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For fear of data security, many holding back on details sent to PADU

It raises the question of data accuracy in the distribution of subsidies based on PADU.

3 minute read
PADU, launched by Prime Minister Anwar Ibrahim in January this year, has been widely criticised by both government and opposition leaders. Photo: Facebook
PADU, launched by Prime Minister Anwar Ibrahim in January this year, has been widely criticised by both government and opposition leaders. Photo: Facebook

With a credibility crisis surrounding the government's data hub PADU, question arises whether the more than 10.6 million who are said to have registered so far have updated their personal information accurately and sincerely.

Many individuals have come forward admitting they did not provide accurate information despite being warned before signing off from the system.

They told MalaysiaNow about not being convinced with the authorities' repeated claims on data security, particularly involving bank account details and other personal information.

Such details include their mortgage and debts, specific details of dependents in the household as well as phone number of the family members.

Syafiqah, 28, said she did not want her mother to fulfill the system's requirements to disclose financial and loan details.

Her mother, who teaches at the government-run Kemas kindergarten, asked for her help to update PADU.

"I went to the website and filled in the information as usual, until I reach the section that asked details on loans.

"My mother had provided the details to be filled up on a piece of paper. But I only keyed-in the number '0000'," Syafiqah told MalaysiaNow.

"I don't know why they ask for such details. My mother is only a Kemas kindergarten teacher who will retire in a few years. It is dangerous, if data is leaked, her savings could be lost," she added.

Syafiqah said she had followed what her friend who worked at a private audit firm had done, who told her that mandatory columns must be filled or the form would be "incomplete".

"But if I put '0000', the system accepts it as an answer and considers that we have completed the mandatory part."

The man behind PADU, Economy Minister Rafizi Ramli, said information in the database would guide the government in determining those eligible to receive government aid and subsidies.

But Syafiqah said she had good reasons for not sharing information such as bank accounts, identity card numbers and phone numbers.

She recalled how her late father's personal information that was given to a community credit company in the hire purchase of a mobile phone had landed into another party.

Last year, they were told that there was still a three-month arrears, although her father died in 2021.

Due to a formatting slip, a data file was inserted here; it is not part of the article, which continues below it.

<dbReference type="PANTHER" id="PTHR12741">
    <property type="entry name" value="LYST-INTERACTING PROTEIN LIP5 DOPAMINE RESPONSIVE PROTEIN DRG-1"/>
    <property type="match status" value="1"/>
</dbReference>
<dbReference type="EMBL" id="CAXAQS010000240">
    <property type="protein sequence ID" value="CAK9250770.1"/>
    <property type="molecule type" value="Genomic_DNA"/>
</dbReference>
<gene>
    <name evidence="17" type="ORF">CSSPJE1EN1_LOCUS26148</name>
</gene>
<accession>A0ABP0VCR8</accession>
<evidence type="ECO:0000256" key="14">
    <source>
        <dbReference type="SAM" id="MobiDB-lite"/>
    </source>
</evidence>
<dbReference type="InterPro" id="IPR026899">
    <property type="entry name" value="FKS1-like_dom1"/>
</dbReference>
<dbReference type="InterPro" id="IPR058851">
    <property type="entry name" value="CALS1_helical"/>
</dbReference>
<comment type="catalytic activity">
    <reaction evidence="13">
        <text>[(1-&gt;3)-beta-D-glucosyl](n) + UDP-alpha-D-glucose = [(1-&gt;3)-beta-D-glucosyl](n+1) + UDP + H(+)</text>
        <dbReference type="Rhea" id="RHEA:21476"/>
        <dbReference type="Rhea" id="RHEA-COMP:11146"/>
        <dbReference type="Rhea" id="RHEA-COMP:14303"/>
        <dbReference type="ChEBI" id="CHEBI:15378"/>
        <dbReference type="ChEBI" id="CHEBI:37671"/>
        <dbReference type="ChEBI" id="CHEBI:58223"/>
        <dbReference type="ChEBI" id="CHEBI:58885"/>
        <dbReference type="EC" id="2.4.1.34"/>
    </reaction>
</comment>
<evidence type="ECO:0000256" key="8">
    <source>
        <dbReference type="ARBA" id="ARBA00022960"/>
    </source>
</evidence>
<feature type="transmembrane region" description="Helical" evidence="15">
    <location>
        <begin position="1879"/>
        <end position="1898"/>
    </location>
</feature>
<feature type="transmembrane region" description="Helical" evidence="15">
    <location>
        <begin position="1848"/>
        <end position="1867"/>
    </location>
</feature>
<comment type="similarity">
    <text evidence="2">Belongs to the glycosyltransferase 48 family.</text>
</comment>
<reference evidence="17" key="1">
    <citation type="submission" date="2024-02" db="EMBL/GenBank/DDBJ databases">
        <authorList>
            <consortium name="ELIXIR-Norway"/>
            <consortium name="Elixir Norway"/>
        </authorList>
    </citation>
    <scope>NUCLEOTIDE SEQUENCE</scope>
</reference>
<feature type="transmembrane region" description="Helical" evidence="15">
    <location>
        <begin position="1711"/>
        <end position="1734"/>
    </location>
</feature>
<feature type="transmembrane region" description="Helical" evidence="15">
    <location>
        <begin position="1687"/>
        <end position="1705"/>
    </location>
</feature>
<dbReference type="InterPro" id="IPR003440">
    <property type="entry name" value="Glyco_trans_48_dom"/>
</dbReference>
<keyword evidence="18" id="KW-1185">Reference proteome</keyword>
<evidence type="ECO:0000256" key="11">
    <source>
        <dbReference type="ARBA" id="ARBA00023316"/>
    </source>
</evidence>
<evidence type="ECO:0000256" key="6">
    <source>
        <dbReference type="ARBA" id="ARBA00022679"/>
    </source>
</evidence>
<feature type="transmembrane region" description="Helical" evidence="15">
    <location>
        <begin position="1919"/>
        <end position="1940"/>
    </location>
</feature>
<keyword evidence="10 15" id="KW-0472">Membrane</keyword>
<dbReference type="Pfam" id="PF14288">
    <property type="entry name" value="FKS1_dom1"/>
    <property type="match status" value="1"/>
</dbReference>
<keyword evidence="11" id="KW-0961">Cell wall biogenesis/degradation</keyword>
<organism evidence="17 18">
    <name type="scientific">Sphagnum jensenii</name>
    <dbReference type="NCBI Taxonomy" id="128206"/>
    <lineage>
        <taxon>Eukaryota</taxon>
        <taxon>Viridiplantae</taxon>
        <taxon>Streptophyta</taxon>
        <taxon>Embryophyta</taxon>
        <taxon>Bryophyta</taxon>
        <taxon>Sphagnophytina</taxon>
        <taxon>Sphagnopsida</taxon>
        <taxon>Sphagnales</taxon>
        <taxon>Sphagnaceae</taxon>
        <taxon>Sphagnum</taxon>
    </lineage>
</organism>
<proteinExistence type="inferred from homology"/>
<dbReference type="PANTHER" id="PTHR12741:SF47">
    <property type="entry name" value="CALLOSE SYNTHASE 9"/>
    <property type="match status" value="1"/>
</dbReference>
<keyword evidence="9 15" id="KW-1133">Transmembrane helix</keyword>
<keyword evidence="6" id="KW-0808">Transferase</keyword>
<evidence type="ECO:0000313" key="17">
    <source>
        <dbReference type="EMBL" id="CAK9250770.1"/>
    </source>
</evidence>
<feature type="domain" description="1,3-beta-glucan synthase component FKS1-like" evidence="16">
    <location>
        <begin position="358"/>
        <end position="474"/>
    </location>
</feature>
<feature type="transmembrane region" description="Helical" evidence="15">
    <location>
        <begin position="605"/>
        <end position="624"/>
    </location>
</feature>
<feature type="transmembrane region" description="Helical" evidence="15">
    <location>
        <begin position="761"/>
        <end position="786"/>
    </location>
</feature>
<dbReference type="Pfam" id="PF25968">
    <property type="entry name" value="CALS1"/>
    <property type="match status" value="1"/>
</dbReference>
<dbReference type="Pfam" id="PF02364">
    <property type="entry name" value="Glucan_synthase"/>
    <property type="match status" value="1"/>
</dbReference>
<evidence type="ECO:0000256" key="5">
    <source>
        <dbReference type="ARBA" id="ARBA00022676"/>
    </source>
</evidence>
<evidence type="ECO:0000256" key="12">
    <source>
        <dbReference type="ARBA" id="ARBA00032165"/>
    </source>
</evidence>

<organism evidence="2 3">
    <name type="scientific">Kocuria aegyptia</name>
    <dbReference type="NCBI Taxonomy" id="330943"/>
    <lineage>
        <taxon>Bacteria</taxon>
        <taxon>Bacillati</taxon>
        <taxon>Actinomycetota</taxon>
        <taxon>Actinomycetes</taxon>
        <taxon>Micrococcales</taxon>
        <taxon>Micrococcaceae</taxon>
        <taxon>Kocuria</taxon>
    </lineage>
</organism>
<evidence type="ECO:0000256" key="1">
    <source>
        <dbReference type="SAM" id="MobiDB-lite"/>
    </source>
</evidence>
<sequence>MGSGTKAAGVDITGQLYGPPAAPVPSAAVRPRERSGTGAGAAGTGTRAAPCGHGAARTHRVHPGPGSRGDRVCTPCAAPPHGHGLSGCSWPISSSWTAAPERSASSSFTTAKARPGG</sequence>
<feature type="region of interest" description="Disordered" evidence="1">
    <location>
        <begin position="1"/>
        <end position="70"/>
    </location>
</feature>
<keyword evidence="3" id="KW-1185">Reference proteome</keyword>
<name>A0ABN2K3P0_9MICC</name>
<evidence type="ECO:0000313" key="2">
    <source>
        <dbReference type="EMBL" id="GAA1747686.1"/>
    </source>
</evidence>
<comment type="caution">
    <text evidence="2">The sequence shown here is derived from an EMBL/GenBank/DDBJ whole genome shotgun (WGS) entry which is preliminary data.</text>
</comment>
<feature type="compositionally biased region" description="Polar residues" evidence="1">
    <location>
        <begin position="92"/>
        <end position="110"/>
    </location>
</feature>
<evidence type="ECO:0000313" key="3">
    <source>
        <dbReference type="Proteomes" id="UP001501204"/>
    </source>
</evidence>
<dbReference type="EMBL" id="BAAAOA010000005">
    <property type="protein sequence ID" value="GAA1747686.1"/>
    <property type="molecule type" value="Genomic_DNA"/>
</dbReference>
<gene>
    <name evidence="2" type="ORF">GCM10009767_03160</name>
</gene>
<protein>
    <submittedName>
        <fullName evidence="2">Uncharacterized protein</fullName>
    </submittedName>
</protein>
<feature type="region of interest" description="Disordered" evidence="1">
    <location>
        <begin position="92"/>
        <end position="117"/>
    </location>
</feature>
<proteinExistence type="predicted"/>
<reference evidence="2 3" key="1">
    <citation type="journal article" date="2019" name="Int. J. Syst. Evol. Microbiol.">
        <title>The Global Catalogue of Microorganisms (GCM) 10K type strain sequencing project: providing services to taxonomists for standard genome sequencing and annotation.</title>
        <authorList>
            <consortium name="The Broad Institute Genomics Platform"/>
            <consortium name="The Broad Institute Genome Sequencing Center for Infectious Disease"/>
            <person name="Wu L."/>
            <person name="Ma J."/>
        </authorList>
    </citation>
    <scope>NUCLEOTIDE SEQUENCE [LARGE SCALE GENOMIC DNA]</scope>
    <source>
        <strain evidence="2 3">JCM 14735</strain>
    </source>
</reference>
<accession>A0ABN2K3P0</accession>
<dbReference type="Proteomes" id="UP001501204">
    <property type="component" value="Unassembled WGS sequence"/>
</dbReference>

"Upon checking, we discovered that someone had used my father's MyKad photo and bank card number to subscribe to a water filter service in 2019."

It is concerns such as expressed by Syafiqah that led the Sarawak government to postpone the PADU registration exercise for people in the state.

The Sarawak government said the public's concern about data privacy is well-founded, especially when PADU demands many details that are irrelevant.

Rafizi has rejected all criticism about data security in PADU. Yesterday, he said 10.6 million people have submitted their details ahead of the deadline.

The PKR deputy president, who once led the PKR-linked Invoke, a company that involved in gauging people's political sentiments using data, has continued to defend PADU by saying it is safe from any form of attack, in addition to data privacy being strictly controlled.

Shortly after PADU's launch earlier this year, rights group Lawyers for Liberty warned of the risk of sensitive information being exposed without giving people any legal recourse.

This is because Rafizi said the government was not bound by the Personal Data Protection Act.

Like Syafiqah, security guard who wants to be known only as Kak Mala, 45, also updated her details in PADU without providing complete information about her finances.

Kak Mala said she simply keyed-in the letter "X" for answers she didn't want to share.

As a result, Kak Mala said the system did not accept the submitted details.

"When I got to the part for declaration, there was a problem. I couldn't click on anything.

"So I just left it like that," she told MalaysiaNow.

Kak Mala said that those in low-income groups also have a right to worry about disclosing personal data to third parties.

"If you have only RM40 in the bank, even that can vanish," she quipped.

Kak Mala, who once signed up for BR1M, the cash assistance scheme started by former prime minister Najib Razak, said it was never the case before that the government demanded all sorts of details to be able to get assistance.

MalaysiaNow has contacted the economy ministry for a response.